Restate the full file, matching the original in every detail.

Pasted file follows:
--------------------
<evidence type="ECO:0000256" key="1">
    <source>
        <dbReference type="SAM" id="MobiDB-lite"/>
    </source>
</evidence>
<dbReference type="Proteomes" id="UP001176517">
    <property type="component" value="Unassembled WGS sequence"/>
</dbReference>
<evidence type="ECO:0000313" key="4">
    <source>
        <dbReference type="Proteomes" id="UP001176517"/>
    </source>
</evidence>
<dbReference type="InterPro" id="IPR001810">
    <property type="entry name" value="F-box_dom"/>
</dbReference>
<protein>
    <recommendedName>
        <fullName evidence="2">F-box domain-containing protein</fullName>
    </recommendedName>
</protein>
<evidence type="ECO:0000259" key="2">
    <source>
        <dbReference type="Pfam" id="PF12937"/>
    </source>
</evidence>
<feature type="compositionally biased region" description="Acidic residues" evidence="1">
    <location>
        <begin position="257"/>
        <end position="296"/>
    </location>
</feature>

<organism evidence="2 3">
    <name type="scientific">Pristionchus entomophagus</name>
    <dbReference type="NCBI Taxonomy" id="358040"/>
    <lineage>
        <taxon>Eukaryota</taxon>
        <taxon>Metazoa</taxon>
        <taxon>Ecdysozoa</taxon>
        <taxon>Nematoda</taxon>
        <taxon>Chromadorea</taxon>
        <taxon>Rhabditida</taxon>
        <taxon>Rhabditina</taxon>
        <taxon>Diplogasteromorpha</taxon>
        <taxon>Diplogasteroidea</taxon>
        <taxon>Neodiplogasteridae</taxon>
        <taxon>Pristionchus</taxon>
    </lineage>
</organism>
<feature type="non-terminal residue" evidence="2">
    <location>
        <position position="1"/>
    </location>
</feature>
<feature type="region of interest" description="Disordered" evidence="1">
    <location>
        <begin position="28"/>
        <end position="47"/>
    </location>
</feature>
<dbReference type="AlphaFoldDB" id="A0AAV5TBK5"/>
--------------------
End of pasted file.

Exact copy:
<evidence type="ECO:0000256" key="1">
    <source>
        <dbReference type="SAM" id="MobiDB-lite"/>
    </source>
</evidence>
<dbReference type="Proteomes" id="UP001176517">
    <property type="component" value="Unassembled WGS sequence"/>
</dbReference>
<evidence type="ECO:0000313" key="4">
    <source>
        <dbReference type="Proteomes" id="UP001176517"/>
    </source>
</evidence>
<dbReference type="InterPro" id="IPR001810">
    <property type="entry name" value="F-box_dom"/>
</dbReference>
<protein>
    <recommendedName>
        <fullName evidence="2">F-box domain-containing protein</fullName>
    </recommendedName>
</protein>
<evidence type="ECO:0000259" key="2">
    <source>
        <dbReference type="Pfam" id="PF12937"/>
    </source>
</evidence>
<feature type="compositionally biased region" description="Acidic residues" evidence="1">
    <location>
        <begin position="257"/>
        <end position="296"/>
    </location>
</feature>

<organism evidence="2 3">
    <name type="scientific">Pristionchus entomophagus</name>
    <dbReference type="NCBI Taxonomy" id="358040"/>
    <lineage>
        <taxon>Eukaryota</taxon>
        <taxon>Metazoa</taxon>
        <taxon>Ecdysozoa</taxon>
        <taxon>Nematoda</taxon>
        <taxon>Chromadorea</taxon>
        <taxon>Rhabditida</taxon>
        <taxon>Rhabditina</taxon>
        <taxon>Diplogasteromorpha</taxon>
        <taxon>Diplogasteroidea</taxon>
        <taxon>Neodiplogasteridae</taxon>
        <taxon>Pristionchus</taxon>
    </lineage>
</organism>
<feature type="non-terminal residue" evidence="2">
    <location>
        <position position="1"/>
    </location>
</feature>
<feature type="region of interest" description="Disordered" evidence="1">
    <location>
        <begin position="28"/>
        <end position="47"/>
    </location>
</feature>
<dbReference type="AlphaFoldDB" id="A0AAV5TBK5"/>